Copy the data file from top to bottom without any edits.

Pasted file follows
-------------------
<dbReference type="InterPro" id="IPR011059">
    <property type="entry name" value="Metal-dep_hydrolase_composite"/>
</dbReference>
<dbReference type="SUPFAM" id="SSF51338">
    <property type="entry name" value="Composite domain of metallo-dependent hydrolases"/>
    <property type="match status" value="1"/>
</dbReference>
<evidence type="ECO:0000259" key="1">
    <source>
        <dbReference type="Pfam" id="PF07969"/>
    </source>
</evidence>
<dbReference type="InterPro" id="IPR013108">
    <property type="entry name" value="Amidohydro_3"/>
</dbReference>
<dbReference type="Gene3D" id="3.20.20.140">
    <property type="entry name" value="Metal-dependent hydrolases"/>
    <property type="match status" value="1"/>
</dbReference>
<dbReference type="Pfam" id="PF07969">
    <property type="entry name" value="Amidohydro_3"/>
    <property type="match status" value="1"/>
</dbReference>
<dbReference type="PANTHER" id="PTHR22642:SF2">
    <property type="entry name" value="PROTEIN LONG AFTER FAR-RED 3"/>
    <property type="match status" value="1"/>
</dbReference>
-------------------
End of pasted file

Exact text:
<dbReference type="InterPro" id="IPR011059">
    <property type="entry name" value="Metal-dep_hydrolase_composite"/>
</dbReference>
<dbReference type="SUPFAM" id="SSF51338">
    <property type="entry name" value="Composite domain of metallo-dependent hydrolases"/>
    <property type="match status" value="1"/>
</dbReference>
<evidence type="ECO:0000259" key="1">
    <source>
        <dbReference type="Pfam" id="PF07969"/>
    </source>
</evidence>
<dbReference type="InterPro" id="IPR013108">
    <property type="entry name" value="Amidohydro_3"/>
</dbReference>
<dbReference type="Gene3D" id="3.20.20.140">
    <property type="entry name" value="Metal-dependent hydrolases"/>
    <property type="match status" value="1"/>
</dbReference>
<dbReference type="Pfam" id="PF07969">
    <property type="entry name" value="Amidohydro_3"/>
    <property type="match status" value="1"/>
</dbReference>
<dbReference type="PANTHER" id="PTHR22642:SF2">
    <property type="entry name" value="PROTEIN LONG AFTER FAR-RED 3"/>
    <property type="match status" value="1"/>
</dbReference>